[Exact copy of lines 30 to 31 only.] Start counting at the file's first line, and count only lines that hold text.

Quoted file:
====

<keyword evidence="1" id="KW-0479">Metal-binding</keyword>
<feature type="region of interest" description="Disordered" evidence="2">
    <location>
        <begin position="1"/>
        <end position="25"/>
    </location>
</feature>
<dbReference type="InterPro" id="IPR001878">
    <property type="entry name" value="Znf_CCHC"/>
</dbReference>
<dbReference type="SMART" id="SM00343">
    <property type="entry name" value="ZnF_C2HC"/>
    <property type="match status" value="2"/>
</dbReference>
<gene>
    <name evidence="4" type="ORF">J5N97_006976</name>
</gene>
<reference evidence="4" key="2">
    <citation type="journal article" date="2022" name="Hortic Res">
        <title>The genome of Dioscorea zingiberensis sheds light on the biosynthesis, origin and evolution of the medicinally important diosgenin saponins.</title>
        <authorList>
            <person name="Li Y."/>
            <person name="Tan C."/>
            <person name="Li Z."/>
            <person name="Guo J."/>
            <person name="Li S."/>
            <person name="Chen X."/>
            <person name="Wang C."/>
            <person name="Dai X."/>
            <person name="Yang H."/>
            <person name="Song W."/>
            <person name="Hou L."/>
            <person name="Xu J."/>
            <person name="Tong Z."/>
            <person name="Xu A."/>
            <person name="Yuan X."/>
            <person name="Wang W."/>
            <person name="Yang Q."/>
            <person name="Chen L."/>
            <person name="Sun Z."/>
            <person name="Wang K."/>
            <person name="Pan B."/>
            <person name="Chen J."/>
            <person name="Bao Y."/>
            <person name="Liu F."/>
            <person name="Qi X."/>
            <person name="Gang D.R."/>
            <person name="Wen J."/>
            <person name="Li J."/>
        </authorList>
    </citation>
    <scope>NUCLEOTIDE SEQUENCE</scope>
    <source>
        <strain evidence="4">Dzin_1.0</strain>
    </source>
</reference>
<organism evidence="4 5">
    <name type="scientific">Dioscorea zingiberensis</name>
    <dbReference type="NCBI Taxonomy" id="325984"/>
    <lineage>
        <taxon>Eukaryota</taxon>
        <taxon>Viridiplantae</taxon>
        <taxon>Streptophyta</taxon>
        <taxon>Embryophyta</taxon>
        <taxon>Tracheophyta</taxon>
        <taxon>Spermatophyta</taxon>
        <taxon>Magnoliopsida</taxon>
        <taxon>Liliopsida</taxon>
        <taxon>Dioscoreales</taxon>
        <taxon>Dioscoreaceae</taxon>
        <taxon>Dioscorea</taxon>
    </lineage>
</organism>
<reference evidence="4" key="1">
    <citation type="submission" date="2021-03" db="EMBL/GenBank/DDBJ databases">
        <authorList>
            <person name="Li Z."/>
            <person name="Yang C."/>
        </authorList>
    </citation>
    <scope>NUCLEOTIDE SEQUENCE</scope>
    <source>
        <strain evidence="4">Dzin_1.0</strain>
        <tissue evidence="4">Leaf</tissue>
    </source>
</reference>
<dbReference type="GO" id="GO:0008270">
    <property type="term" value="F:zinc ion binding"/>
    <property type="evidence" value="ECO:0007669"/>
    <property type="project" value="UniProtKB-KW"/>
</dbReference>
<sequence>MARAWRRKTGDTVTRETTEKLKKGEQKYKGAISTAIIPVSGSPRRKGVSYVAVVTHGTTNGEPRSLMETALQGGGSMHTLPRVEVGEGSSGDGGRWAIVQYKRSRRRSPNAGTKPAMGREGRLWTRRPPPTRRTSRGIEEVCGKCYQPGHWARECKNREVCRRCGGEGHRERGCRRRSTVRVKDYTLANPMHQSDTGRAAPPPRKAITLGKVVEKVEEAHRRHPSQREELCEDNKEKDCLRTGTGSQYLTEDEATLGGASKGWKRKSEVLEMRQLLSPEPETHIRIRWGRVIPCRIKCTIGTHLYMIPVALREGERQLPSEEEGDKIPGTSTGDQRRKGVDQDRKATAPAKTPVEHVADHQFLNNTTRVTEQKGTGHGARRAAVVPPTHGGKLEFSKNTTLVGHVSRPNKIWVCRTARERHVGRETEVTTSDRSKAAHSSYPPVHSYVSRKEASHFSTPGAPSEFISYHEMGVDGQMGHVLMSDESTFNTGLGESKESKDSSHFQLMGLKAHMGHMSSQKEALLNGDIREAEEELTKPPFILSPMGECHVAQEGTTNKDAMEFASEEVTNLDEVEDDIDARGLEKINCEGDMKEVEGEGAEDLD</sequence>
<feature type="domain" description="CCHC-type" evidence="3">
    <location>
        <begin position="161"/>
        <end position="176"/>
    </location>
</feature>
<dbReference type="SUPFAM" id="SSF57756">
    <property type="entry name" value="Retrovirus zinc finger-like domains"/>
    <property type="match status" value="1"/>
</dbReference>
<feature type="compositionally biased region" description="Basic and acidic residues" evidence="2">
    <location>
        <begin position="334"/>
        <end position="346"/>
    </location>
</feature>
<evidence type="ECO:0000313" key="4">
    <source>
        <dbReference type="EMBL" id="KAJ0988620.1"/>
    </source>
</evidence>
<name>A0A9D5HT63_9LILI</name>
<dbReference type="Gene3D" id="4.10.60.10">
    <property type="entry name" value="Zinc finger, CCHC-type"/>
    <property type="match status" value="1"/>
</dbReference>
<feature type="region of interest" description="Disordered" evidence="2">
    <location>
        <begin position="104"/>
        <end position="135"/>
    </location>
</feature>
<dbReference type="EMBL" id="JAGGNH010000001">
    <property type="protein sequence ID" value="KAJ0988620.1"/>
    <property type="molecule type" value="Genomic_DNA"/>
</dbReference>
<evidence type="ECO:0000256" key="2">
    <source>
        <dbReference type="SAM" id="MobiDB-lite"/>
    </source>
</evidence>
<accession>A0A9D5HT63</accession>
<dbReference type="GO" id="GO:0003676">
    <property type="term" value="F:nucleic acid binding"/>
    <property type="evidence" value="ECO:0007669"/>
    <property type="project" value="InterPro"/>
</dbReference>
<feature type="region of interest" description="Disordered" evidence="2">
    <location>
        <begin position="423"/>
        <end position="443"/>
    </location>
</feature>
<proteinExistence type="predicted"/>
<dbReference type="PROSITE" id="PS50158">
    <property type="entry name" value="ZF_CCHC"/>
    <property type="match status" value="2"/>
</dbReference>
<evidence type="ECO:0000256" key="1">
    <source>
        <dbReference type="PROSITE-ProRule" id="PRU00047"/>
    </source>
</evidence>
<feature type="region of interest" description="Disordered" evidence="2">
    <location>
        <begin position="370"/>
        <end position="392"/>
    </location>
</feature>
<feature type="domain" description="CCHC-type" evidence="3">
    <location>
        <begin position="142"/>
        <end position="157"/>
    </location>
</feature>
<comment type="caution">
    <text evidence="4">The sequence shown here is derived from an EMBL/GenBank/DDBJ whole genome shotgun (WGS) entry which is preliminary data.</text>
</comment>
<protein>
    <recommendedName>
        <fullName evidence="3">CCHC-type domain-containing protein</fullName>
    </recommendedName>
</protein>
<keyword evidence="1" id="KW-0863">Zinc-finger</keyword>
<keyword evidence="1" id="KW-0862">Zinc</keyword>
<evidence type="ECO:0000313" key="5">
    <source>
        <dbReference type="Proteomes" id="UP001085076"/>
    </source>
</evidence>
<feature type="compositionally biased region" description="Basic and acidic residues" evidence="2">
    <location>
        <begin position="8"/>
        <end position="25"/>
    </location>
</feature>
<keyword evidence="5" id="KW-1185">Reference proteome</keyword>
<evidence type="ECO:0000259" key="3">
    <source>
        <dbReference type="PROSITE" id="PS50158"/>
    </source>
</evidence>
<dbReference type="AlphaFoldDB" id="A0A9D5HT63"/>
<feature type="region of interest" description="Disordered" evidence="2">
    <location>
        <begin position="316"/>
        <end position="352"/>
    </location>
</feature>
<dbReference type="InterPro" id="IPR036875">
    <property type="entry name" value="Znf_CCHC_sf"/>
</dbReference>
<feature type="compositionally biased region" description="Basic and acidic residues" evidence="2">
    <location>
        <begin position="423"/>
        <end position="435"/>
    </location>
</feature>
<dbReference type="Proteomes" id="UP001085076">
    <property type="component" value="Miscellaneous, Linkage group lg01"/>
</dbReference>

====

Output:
            <person name="Yang H."/>
            <person name="Song W."/>